PHIL GUNSON AND STEVEN DUDLEY
30 de mayo de 2007
Venezuela's government said a 24-hour cable news station is 'inciting' assassination attempts against President Hugo Chávez.
President Hugo Chávez's government Tuesday began legal action against a private TV station for allegedly inciting people to kill him, even as protesters against his weekend shutdown of the RCTV station continued to clash sporadically with police.
Venezuelan Communications Minister Willian Lara asked prosecutors to open a case against the 24-hour cable news station Globovisión after it broadcast images of the attempted murder of Pope John Paul II in 1981, accompanied by a popular salsa song titled This Does Not Stop Here.
Addressing the country on a government-mandated nationwide TV and radio broadcast, Chávez called Globovisión an ''enemy of the motherland'' and accused the channel of ''inciting'' people to kill him.
''Gentlemen of Globovisión . . . I recommend that you take a tranquilizer, that you take it easy, because if not, I'm going to make you take it easy,'' he said before a group of elderly supporters dressed in Chávez's signature red.
Lara also filed a case against CNN for using a clip of protests in Mexico over the killing of a journalist to illustrate alleged violations of press freedoms in Venezuela, and juxtaposing images of an alleged al Qaeda leader and protests in China with images of Chávez.
Globovisión aired its footage during a retrospective of RCTV's decades of news coverage, and director Alberto Federico Ravell called the government's charges ''ridiculous.'' CNN issued a statement acknowledging a mistake with the Mexico video footage and issuing an apology.
Chávez's strong words and legal action come amid continuing street protests over his decision to not renew the broadcast license of the country's most popular channel, RCTV, that resulted in weekend clashes with police. The station stopped broadcasting at midnight Sunday, and the government kicked in with its own cultural and news programming station, TVes, on Monday -- interspersed with political messages.
Chávez called the RCTV act a ''sovereign, legitimate decision,'' but neighboring government leaders, media watchdog groups and human rights organizations have accused him of trying to quell dissent in the media.
''The Venezuelan government's politically motivated decision not to renew a televisión broadcasting license is a serious setback for freedom of expression in Venezuela,'' Human Rights Watch said in a statement.
The U.S. State Department Tuesday called on the Chávez government ``to reverse policies that limit freedom of expression.''
Student-led demonstrations against the RCTV closing continued across more than seven cities in half a dozen states.
In Caracas, a large group of students from various universities marched to the offices of the Organization of American States, where they handed over a letter demanding the right to peaceful demonstrations and criticizing the RCTV shutdown.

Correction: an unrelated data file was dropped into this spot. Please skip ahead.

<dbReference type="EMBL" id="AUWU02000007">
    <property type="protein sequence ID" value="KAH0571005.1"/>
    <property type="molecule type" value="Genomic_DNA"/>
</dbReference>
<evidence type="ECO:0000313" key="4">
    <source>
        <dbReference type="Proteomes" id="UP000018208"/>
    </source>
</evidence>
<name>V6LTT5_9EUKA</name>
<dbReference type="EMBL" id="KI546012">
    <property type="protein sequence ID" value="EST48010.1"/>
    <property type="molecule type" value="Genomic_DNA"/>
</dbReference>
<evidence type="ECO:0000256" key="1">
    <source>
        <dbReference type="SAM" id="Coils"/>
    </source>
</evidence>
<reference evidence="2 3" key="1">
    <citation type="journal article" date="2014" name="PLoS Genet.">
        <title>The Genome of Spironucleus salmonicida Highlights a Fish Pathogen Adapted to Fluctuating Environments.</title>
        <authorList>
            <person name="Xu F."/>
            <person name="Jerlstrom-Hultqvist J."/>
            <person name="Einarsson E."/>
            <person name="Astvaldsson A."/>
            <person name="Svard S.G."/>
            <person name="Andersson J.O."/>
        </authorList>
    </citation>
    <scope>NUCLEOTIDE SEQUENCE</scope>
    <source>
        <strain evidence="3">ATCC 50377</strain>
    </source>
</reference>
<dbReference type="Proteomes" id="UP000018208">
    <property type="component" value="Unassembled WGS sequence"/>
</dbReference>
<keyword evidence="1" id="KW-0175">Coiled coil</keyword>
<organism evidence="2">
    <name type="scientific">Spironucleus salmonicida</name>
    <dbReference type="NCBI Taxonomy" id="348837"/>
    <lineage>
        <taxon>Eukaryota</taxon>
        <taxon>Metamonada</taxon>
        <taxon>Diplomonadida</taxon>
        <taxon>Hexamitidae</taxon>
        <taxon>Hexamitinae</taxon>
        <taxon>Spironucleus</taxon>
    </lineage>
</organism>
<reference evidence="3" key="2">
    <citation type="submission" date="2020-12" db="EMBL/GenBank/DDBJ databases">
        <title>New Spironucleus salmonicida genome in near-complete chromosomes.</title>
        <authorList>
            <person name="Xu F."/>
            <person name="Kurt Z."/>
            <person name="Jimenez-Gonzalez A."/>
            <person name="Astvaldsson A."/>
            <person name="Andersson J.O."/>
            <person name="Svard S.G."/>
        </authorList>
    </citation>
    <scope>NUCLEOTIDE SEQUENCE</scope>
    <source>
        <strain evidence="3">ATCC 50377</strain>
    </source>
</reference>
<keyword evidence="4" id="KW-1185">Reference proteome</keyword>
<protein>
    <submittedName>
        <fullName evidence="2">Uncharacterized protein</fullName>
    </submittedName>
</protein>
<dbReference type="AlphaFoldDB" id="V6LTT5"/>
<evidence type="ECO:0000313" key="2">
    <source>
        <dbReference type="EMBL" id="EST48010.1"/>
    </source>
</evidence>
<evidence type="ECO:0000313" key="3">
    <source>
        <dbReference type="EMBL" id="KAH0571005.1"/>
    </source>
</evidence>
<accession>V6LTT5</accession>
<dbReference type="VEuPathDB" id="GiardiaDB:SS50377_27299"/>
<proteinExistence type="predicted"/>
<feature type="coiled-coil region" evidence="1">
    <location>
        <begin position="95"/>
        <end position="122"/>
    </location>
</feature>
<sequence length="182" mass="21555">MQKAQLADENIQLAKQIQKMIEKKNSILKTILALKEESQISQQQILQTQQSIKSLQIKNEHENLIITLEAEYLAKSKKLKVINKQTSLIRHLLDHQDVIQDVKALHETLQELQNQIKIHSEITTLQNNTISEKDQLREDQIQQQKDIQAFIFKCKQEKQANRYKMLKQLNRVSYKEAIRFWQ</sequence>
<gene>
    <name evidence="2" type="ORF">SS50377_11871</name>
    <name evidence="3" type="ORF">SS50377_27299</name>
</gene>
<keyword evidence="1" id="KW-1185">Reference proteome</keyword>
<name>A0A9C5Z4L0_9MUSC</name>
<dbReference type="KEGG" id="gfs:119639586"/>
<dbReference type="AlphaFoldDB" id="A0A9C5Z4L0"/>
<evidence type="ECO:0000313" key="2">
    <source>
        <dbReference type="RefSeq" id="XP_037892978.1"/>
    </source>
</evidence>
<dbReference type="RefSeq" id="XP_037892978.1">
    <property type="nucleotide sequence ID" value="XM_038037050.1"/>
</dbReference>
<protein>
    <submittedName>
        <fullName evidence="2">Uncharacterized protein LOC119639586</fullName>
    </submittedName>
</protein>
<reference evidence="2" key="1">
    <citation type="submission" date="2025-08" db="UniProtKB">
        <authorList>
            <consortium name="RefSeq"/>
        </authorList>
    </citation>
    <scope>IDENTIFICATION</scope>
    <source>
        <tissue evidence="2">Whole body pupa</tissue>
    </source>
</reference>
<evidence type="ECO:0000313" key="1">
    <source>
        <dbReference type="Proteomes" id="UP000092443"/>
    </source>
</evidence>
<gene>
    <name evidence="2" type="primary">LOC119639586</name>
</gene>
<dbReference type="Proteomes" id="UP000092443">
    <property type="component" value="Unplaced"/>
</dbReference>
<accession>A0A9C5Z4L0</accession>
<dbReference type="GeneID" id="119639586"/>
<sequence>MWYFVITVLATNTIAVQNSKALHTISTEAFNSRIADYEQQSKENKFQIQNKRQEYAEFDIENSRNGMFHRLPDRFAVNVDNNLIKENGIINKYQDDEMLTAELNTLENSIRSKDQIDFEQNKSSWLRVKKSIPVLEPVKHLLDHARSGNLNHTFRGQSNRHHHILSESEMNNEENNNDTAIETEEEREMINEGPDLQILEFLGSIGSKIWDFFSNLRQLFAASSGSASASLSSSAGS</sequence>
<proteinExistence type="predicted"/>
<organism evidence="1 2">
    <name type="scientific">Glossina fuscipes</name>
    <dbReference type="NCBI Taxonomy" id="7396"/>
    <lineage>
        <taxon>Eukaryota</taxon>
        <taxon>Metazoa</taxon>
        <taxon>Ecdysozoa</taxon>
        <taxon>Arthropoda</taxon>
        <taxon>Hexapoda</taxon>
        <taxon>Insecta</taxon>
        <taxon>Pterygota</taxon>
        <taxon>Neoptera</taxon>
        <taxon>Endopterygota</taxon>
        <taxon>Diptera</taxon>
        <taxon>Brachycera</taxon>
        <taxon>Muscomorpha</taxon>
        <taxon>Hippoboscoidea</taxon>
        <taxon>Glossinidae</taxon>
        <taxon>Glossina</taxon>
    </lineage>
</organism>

Later, groups of students clashed with police in nearby streets and a cross-town highway. Police used tear gas to disperse the crowds, but there were no immediate reports of injuries. Prosecutors reported that five students had been detained on public order charges arising from Monday's more serious clashes between police and anti-Chávez protesters.
CALL TO SUPPORTERS
Chávez supporters also staged demonstrations backing the decision to close RCTV, and the president, alleging that Globovisión and other media outlets were working to create chaos in the streets, called on backers during his broadcast address to prepare for the worst.
''I'm ready to die for my country. Are you ready?'' he asked. ``They've decided to come for us with everything. We're waiting for them. In the hills, in the neighborhoods. People: Be alert.''
Some, however, pleaded for calm. At the National Assembly, legislator Ismael García of the pro-Chávez Podemos party called for dialogue. ''We don't believe this is the moment to be calling people out for confrontation on the streets,'' García said.
A self-proclaimed socialist, Chávez has sought to implement widespread political and economic reforms since he took power in 1999. He has instituted popular medical and educational programs as well pushed forward an ambitious and contentious agrarian reform. He's also nationalized parts of the utility, telecommunications and energy sectors.
But he has encountered resistance from middle- and upper-class Venezuelans, media owners, senior military officials and state company employees who accuse him of undermining democracy and imposing an authoritarian system.
In 2002, a military coup ousted him for 48 hours. Protests demanding Chávez return were not covered by RCTV and Globovisión, which instead decided to replay cooking shows and cartoons. The stations' actions earned Globovisión the nickname ''Golpevisión,'' -- golpe is Spanish for coup -- and the president's seemingly eternal ire.
''You decide how far you want to take this,'' Chávez said on Tuesday to the ``Gentlemen of Globovisión.''